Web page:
British Columbia’s Drought Historic, Deadly

October 13, 2022


In the depths of this record-breaking B.C. drought, pretty much everyone I know is tormented by two opposing sentiments: 1) Overwhelming joy at the endless summer we’re having and 2) A growing sense of anxiety about how nearly three months with no rain in much of B.C. is impacting, well, all other living things.

While much of southern B.C. smashes temperature records and wildfires run rampant in mid-October, it’s hard to avoid the feeling that we’re a bit like a frog in a pot of boiling water: slowly dying. 

video posted on Twitter by William Housty last week,(above) which showed a dry creek in Heiltsuk territory full of dead salmon, racked up nearly 200,000 views and inspired dozens of news articles.

“We knew that the water levels had been low because we had such a dry end of the summer,” Housty said, but still he was “shocked” to see how bad it was.

“This isn’t just about the drought. This is about long-term persistent climate change that we’ve been living with for some time,” says Scott Hinch, a professor of fisheries conservation in the University of British Columbia’s department of forest and conservation sciences. “Salmon habitats have been changing over the last 20 to 25 years.”

Those changes include both higher water temperatures and big variations to water levels.

“Salmon are suffering death by a thousand cuts. If they’re not experiencing higher temperatures, they’re experiencing areas where there’s very little water, or they’re seeing water at levels either high or low that they’re historically not normally experiencing.

While some salmon are being stranded as streams dry up, as was the case in Heiltsuk territory, in other cases salmon are waiting in the ocean or in a lake for their spawning stream to appear in the first place. All that waiting around causes its own problems.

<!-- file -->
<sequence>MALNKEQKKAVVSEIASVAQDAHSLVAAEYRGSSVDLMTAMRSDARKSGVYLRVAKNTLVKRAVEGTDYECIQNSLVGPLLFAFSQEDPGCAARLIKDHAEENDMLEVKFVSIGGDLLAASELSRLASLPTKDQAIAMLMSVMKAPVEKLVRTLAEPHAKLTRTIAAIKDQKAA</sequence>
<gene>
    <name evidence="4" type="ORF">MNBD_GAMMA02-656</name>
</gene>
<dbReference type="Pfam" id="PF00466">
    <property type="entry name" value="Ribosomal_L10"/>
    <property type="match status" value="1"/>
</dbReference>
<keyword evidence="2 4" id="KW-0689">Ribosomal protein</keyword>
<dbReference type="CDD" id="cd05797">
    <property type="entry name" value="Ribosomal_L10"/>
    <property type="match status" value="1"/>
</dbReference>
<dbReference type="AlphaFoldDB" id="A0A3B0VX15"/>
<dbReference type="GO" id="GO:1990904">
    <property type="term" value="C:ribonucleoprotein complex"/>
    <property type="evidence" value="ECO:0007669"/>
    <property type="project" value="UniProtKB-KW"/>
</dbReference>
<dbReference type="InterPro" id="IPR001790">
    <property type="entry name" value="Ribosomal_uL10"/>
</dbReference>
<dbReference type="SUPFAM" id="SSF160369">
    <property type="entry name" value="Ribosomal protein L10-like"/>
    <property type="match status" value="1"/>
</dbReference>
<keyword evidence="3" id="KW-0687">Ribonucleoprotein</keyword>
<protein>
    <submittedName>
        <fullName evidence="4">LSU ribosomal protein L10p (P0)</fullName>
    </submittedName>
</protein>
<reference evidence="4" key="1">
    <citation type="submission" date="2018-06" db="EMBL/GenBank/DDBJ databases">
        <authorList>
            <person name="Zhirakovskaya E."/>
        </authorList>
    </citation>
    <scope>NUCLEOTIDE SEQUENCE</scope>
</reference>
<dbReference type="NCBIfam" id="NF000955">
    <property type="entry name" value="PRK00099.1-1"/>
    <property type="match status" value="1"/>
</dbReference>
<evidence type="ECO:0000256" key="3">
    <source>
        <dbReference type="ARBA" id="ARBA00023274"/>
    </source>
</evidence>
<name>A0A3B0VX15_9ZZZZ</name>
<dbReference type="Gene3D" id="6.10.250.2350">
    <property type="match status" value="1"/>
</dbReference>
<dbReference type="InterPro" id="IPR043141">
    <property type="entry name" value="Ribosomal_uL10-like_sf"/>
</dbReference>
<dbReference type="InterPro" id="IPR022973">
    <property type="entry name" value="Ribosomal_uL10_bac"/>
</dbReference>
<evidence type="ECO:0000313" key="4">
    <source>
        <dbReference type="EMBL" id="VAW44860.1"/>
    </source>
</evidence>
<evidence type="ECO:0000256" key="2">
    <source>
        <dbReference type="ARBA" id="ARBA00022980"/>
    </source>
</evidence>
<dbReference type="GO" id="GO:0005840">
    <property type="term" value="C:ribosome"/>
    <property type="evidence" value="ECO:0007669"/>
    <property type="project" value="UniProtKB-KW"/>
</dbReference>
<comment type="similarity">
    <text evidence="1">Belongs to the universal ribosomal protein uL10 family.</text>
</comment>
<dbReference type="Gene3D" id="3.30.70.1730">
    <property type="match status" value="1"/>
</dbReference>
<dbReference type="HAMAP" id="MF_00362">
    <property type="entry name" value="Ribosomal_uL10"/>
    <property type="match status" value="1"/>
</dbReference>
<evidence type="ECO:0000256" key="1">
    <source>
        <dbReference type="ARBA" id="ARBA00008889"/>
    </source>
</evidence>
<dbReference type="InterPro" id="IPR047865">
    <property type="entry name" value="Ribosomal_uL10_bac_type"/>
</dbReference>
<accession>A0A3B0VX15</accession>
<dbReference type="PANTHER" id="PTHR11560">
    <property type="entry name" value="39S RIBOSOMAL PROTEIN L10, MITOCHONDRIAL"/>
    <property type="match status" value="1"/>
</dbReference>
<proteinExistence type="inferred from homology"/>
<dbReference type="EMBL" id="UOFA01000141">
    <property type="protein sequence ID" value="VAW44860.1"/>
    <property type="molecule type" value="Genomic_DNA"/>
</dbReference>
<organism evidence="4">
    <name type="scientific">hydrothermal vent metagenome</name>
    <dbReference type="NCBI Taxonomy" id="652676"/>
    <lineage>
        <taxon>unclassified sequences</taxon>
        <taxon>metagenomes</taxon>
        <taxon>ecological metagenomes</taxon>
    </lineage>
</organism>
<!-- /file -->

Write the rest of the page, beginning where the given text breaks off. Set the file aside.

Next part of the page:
“These adult migrants are on a one-way ticket to death. Once they’ve initiated their migrations to leave the oceans, it’s a one-way ticket. They can’t turn around. They have to keep going,” Hinch says. “They can hold off for maybe a week or two, but their biological clocks are ticking … They are going to die, potentially unspawned, if they can’t get to their spawning streams.” 

Marine Heat Wave off Western North America

Richard Hebda, an ecologist who has studied the impacts of climate change on ecosystemspredicted 30 years ago that western red cedars would struggle in a warmer, drier climate. 

“Most trees have a way of dealing with drought in the late summer, but this is well beyond, I suspect, what many of them can handle,” he said. “I never thought it would take place this quickly … These barometers are telling us in no uncertain terms that transformation of our natural landscape is taking place — and it’s irreversible.”

Several years of dry conditions are catching up not only with red cedars but also with Douglas fir trees — which are typically seen as more adapted to the drier climate of southern Vancouver Island — Hebda said. 

“They don’t like it when it’s dry in October,” he says, looking out his window at a Douglas fir to confirm that its needles are dying. “That’s unusual.”